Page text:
CITY SERIES: Umatilla — Nature’s Hometown


Most people cruise through Umatilla on the way to the Ocala National Forest or Alexander Springs without stopping. Venture off the State Road 19 corridor, though, and you will find a unique town with lots of civic pride and a commitment to nature.

STORY: Mary Ann DeSantis / PHOTOS: Fred Lopez

Umatilla may be tiny but ask anyone in North Lake County about growing up there and they’ll recall special times playing outdoors with friends, helping their hard-working parents in family businesses, and even watching seaplanes land on Lake Umatilla.

MasonJar-003“The only real change is seeing the number of people who come through,” says Keri Key Greer, who grew up in Umatilla and owns The Mason Jar, a restaurant her parents started in 1979. “Umatilla retains that old-time feeling with salt-of-the-earth kind of people.”

City_UMATILLA-0414-003Retired school teacher Ann Martin Williams moved to Umatilla with her parents in 1945 and attended the small schoolhouse that later became the Umatilla Historical Museum, which she helped organize. She remembers when railroad tracks ran down the middle of Central Avenue, also known as State Road 19. “Cars parked at an angle on the west side of the tracks, and the road ran both north and south on the east side,” she says.

She’s seen a few other changes, too. “We used to have one stoplight; now we have two,” she says with a laugh. “Seriously, the biggest change has been the size of the schools. When I taught, there were 345 students in grades one through 12. Now there are more students than that just in the elementary school alone.”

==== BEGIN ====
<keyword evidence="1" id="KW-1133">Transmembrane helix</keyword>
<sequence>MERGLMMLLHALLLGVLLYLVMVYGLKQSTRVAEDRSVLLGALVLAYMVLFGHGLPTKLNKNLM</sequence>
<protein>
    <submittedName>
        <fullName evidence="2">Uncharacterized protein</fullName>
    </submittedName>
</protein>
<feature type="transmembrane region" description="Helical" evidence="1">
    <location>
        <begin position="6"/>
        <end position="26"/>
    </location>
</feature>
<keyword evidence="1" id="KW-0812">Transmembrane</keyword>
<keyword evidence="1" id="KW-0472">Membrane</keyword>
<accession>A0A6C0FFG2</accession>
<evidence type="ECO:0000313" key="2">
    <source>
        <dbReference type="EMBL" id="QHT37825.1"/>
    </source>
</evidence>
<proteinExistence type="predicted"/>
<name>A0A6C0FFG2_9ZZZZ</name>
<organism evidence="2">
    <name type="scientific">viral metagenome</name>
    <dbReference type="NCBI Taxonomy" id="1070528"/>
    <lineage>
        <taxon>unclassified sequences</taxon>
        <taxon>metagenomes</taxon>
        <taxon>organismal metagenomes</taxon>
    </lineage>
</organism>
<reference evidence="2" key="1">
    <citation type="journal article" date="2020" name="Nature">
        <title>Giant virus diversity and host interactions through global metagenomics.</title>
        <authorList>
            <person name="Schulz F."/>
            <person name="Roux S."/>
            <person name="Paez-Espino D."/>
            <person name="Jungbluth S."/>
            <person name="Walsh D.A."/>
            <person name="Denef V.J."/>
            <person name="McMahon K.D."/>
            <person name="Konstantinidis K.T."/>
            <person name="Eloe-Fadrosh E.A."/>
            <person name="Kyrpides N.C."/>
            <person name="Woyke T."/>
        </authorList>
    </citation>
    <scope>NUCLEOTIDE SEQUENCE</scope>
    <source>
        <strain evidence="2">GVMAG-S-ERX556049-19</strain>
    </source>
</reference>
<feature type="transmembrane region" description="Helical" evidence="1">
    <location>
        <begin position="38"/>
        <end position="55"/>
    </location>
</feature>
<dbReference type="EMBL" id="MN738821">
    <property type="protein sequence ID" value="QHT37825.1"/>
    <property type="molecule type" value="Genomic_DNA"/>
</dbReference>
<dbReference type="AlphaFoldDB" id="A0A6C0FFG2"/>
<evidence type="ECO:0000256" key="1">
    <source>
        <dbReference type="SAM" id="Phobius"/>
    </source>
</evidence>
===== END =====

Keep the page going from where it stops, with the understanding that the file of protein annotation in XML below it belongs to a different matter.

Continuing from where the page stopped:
Umatilla’s popularity stems from easy access to some of Florida’s most pristine natural environments. Known as the southern gateway city into the Ocala National Forest, Umatilla is only a stone’s throw from the popular Alexander Springs. Avid nature seekers have already discovered that the town’s many family-owned restaurants are great places to stop either before or after a day on the water or a hike along one of the area’s trails, including a portion of the Florida National Scenic Trail.



SIZE: 3 square miles




Mayor: Laura Kelley Wright

City Manager: Glen A. Irby

Police Chief: Adam Bolton

Fire Chief: Mike Vitta


Founded in 1856 by Nathan J. Trowell, Umatilla is actually the second American city with the unique Native American name that means “laughing waters.” The first, for which the Floridian settlers named it, is in Oregon. No one quite knows for sure why that name was selected, but the area’s many lakes sparkling with sunshine probably had something to do with the choice.

Less than 30 years later, the first railroad — the St. Johns and Lake Eustis line — ran from Astor to Eustis through the settlement and the area experienced its first real growth when settlers began dividing their properties and selling lots. By 1900, the town had a hotel, grocery store, post office, blacksmith shop, citrus packing house, and four churches. The main industries were cattle and citrus farming, and today, many parts of Umatilla still reflect the rural landscape with wide-open spaces and curvy country roads.